Published: Feb. 19, 2010
Updated: Apr. 14, 2011
Tonsils are masses of tissue -- similar to lymph nodes of the neck -- located on the sides of the throat. Adenoids (or the adenoid) are a pad of similar tissue located in the back of the nose.
These tissues can get large with a sudden infection, like the Epstein-Barr virus (the virus that causes “mono” or infectious mononucleosis), or they can become repeatedly infected with Streptococcus pyogenes (the “strep throat” organism).
Allergies or other conditions that cause inflammation can also cause the adenoids and tonsils to become enlarged.
As we grow from babies through childhood, adenoid tissue usually shrinks by early teen years and the tonsils do so by early adulthood. In situations where the enlarged adenoids and tonsils are causing significant symptoms such as snoring with or without sleep apnea, frequent mouth-breathing, or frequent throat infections, they may need to be managed with either surgery or medication.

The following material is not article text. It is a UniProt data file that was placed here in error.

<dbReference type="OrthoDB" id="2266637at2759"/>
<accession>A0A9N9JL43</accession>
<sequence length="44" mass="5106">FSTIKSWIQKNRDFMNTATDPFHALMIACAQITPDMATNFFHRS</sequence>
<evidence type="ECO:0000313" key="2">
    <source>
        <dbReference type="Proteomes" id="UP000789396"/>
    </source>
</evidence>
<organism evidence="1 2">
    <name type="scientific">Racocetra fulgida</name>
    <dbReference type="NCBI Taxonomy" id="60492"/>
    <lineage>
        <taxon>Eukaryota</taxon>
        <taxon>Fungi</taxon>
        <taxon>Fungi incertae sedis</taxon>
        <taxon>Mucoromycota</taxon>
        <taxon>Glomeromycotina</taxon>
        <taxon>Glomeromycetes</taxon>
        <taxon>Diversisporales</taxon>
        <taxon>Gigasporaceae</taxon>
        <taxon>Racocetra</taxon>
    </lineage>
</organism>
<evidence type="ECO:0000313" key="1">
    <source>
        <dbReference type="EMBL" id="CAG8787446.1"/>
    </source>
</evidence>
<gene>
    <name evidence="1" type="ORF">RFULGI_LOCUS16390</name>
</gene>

For any of these reasons, tonsils and adenoids may be removed under general anesthesia as an inpatient or an outpatient procedure, depending upon the patient's overall medical condition.